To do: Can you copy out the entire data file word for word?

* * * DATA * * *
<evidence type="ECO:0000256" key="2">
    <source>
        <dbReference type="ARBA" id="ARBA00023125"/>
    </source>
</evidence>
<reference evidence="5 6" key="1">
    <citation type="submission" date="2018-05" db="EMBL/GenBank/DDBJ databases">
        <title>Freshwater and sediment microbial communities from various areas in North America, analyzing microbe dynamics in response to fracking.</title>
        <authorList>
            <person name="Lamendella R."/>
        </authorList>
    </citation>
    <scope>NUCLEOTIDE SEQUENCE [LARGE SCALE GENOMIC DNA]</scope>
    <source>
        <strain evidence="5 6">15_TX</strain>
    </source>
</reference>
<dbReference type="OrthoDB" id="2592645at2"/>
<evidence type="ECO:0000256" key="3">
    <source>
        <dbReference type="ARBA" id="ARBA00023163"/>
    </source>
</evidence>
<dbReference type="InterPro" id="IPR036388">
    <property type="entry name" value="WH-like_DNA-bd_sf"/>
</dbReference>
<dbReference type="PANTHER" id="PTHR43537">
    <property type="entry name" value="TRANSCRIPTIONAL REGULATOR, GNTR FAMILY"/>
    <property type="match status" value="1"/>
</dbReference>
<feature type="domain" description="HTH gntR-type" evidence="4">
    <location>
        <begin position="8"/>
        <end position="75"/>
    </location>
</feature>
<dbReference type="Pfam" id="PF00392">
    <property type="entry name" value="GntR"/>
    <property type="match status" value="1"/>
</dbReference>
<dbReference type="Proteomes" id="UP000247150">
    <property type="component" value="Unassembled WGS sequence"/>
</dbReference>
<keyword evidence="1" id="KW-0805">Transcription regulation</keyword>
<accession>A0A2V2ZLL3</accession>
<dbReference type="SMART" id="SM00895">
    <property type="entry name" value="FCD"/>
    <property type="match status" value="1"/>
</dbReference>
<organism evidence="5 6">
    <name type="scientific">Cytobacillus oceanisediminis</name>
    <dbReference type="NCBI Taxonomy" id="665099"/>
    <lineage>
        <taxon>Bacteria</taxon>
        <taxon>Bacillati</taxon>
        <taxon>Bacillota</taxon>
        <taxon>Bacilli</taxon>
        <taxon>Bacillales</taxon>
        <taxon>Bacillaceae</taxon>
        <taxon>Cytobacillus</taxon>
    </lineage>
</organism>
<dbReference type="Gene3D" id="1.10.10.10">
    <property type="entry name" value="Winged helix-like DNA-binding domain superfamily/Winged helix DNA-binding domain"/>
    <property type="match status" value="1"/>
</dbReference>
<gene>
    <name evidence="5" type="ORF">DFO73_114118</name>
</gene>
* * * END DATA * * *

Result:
<evidence type="ECO:0000256" key="2">
    <source>
        <dbReference type="ARBA" id="ARBA00023125"/>
    </source>
</evidence>
<reference evidence="5 6" key="1">
    <citation type="submission" date="2018-05" db="EMBL/GenBank/DDBJ databases">
        <title>Freshwater and sediment microbial communities from various areas in North America, analyzing microbe dynamics in response to fracking.</title>
        <authorList>
            <person name="Lamendella R."/>
        </authorList>
    </citation>
    <scope>NUCLEOTIDE SEQUENCE [LARGE SCALE GENOMIC DNA]</scope>
    <source>
        <strain evidence="5 6">15_TX</strain>
    </source>
</reference>
<dbReference type="OrthoDB" id="2592645at2"/>
<evidence type="ECO:0000256" key="3">
    <source>
        <dbReference type="ARBA" id="ARBA00023163"/>
    </source>
</evidence>
<dbReference type="InterPro" id="IPR036388">
    <property type="entry name" value="WH-like_DNA-bd_sf"/>
</dbReference>
<dbReference type="PANTHER" id="PTHR43537">
    <property type="entry name" value="TRANSCRIPTIONAL REGULATOR, GNTR FAMILY"/>
    <property type="match status" value="1"/>
</dbReference>
<feature type="domain" description="HTH gntR-type" evidence="4">
    <location>
        <begin position="8"/>
        <end position="75"/>
    </location>
</feature>
<dbReference type="Pfam" id="PF00392">
    <property type="entry name" value="GntR"/>
    <property type="match status" value="1"/>
</dbReference>
<dbReference type="Proteomes" id="UP000247150">
    <property type="component" value="Unassembled WGS sequence"/>
</dbReference>
<keyword evidence="1" id="KW-0805">Transcription regulation</keyword>
<accession>A0A2V2ZLL3</accession>
<dbReference type="SMART" id="SM00895">
    <property type="entry name" value="FCD"/>
    <property type="match status" value="1"/>
</dbReference>
<organism evidence="5 6">
    <name type="scientific">Cytobacillus oceanisediminis</name>
    <dbReference type="NCBI Taxonomy" id="665099"/>
    <lineage>
        <taxon>Bacteria</taxon>
        <taxon>Bacillati</taxon>
        <taxon>Bacillota</taxon>
        <taxon>Bacilli</taxon>
        <taxon>Bacillales</taxon>
        <taxon>Bacillaceae</taxon>
        <taxon>Cytobacillus</taxon>
    </lineage>
</organism>
<dbReference type="Gene3D" id="1.10.10.10">
    <property type="entry name" value="Winged helix-like DNA-binding domain superfamily/Winged helix DNA-binding domain"/>
    <property type="match status" value="1"/>
</dbReference>
<gene>
    <name evidence="5" type="ORF">DFO73_114118</name>
</gene>